With that mind, there's no way we can be dismayed over the outcome of Tuesday night's game.
Todd Frazier hit a three-run homer -- his 31st of the season -- in the 10th inning to snap a 4-4 tie and lift the Sox to a 7-5 victory over their nemesis from Kansas City.
We'll rejoice in the win, but at the same time, we'll point out that the Sox shouldn't have needed extra innings. Closer David Robertson is struggling. Three of his five blown saves this season have come since the All-Star break, and for the second time in about three weeks, he hurt Chris Sale's Cy Young candidacy by costing the Sox ace a win.
Sale labored early in this game, but he settled down to retire 14 of the final 15 hitters he faced. He went seven innings, allowing three runs on seven hits. He struck out seven and walked one.
The Sox were up, 4-3, heading to the bottom of the ninth inning, and Sale was positioned to pick up his 15th victory of the season.
Alas, Robertson couldn't get it done.
He was in position to work around a leadoff single. He had two outs, although the Royals had the tying run at second base (pinch runner Jarrod Dyson). But for some reason, despite playing Kansas City 19 times a year, the Sox still have not figured out that Royals shortstop Alcides Escobar is a first-ball, fastball hitter.
Robertson threw a fastball right down the pipe on the first pitch, and predictably, Escobar lined it into left field for an RBI single that plated Dyson and tied the game.
Baseball stupid. Typical White Sox nonsense. (I should make that a hashtag.)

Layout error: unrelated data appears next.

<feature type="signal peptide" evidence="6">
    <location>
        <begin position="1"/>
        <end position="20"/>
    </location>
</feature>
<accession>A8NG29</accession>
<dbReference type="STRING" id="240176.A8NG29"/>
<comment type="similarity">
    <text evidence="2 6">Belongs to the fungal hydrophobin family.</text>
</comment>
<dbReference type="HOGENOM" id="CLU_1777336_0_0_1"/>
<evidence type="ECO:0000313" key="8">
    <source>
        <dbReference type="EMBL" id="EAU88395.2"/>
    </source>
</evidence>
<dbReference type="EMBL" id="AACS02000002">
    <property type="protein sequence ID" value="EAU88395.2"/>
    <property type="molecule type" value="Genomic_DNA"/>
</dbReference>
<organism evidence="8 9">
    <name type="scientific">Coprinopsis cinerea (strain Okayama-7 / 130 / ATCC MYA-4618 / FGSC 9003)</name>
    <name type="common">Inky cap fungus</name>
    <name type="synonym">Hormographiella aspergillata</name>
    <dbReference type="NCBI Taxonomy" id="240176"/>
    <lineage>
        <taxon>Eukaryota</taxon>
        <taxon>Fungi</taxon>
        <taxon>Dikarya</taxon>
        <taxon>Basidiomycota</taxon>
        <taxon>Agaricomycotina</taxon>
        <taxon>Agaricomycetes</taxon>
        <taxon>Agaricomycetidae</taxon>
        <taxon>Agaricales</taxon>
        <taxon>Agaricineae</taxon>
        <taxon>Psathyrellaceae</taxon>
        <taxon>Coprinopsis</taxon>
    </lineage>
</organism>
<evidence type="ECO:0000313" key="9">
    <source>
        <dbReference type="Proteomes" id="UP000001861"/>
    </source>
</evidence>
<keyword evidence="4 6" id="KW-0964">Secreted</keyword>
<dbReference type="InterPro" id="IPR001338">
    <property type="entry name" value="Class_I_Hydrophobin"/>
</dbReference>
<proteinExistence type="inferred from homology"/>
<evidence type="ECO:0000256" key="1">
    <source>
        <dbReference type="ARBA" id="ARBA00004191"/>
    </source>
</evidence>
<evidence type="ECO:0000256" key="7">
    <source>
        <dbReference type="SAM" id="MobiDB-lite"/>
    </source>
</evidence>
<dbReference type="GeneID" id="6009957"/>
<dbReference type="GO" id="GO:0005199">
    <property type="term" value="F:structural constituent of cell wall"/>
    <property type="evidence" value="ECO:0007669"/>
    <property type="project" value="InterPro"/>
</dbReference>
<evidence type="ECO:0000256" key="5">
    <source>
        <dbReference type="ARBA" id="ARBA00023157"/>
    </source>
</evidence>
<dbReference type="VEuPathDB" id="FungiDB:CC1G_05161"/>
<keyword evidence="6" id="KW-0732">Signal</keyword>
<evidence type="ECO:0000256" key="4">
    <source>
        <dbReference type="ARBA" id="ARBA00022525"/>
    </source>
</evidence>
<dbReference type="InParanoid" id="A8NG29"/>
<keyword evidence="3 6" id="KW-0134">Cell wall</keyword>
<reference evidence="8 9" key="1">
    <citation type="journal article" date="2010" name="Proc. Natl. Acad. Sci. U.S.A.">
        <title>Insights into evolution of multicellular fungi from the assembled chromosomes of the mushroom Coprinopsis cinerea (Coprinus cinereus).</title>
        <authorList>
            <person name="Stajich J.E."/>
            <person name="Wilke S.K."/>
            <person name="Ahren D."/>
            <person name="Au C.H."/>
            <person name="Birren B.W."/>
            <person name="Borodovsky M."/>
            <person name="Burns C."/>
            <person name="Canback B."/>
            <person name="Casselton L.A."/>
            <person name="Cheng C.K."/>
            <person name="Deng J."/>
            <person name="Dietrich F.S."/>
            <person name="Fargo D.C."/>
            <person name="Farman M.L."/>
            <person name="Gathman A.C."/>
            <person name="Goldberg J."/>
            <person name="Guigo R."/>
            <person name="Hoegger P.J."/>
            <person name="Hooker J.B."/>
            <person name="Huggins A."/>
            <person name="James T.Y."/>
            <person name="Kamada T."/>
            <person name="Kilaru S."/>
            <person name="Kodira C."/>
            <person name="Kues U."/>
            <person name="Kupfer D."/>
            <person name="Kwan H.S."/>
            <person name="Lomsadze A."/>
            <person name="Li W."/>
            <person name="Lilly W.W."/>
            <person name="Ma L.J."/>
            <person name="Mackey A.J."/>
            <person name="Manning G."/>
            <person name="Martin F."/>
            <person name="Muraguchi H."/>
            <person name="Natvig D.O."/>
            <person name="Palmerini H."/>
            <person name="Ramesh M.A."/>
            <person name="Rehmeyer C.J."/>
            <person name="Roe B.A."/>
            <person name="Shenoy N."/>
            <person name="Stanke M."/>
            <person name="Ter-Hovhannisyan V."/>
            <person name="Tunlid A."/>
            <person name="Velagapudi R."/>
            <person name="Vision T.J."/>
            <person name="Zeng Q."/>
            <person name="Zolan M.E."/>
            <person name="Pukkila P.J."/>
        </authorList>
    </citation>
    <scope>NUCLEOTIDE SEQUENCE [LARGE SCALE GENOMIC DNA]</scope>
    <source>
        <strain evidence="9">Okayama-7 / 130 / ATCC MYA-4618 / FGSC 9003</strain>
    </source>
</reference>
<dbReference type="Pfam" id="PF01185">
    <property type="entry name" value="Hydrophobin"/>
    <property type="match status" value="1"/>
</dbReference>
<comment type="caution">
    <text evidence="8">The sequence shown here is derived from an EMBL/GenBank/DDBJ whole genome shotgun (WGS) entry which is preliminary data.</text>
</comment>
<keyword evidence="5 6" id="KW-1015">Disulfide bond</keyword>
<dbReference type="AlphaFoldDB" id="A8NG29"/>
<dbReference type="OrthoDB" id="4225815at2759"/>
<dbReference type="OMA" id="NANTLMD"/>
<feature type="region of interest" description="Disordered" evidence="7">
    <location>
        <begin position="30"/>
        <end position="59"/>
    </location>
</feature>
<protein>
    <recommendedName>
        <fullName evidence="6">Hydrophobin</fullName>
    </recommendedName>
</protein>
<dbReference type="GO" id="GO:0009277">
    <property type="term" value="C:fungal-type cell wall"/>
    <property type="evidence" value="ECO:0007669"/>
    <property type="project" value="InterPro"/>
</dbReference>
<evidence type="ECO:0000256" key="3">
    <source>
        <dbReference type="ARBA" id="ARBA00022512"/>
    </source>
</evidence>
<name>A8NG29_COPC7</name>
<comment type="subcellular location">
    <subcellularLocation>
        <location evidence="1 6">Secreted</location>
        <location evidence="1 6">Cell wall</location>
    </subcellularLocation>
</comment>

Robertson (3-2) got out of the inning without losing the game, but that's about the only positive we can take from that. There's no way to sugarcoat it; that was horrible pitch selection with the game on the line from a veteran who should know better.
The silver lining? Frazier and the Sox were able to hang a loss on Kelvin Herrera, a hated and despised Kansas City reliever who has had the Sox's number in the past.
Herrera (1-4) entered Tuesday night's game with a 1.63 ERA. He had allowed only one hit and one walk over five scoreless innings previously against the Sox this season. In fact, he had allowed only three runs total at Kauffman Stadium all year. He allowed three more runs with one swing of Frazier's bat in Tuesday's 10th inning.
That gave the Sox a 7-4 lead. The Royals scored an unearned run off Jacob Turner in the bottom of the 10th, but Dan Jennings struck out Eric Hosmer to end the game and earn his first career save.
Given the Sox's record in Kansas City, it's a wonder they didn't mob each other on the field in celebration after this victory.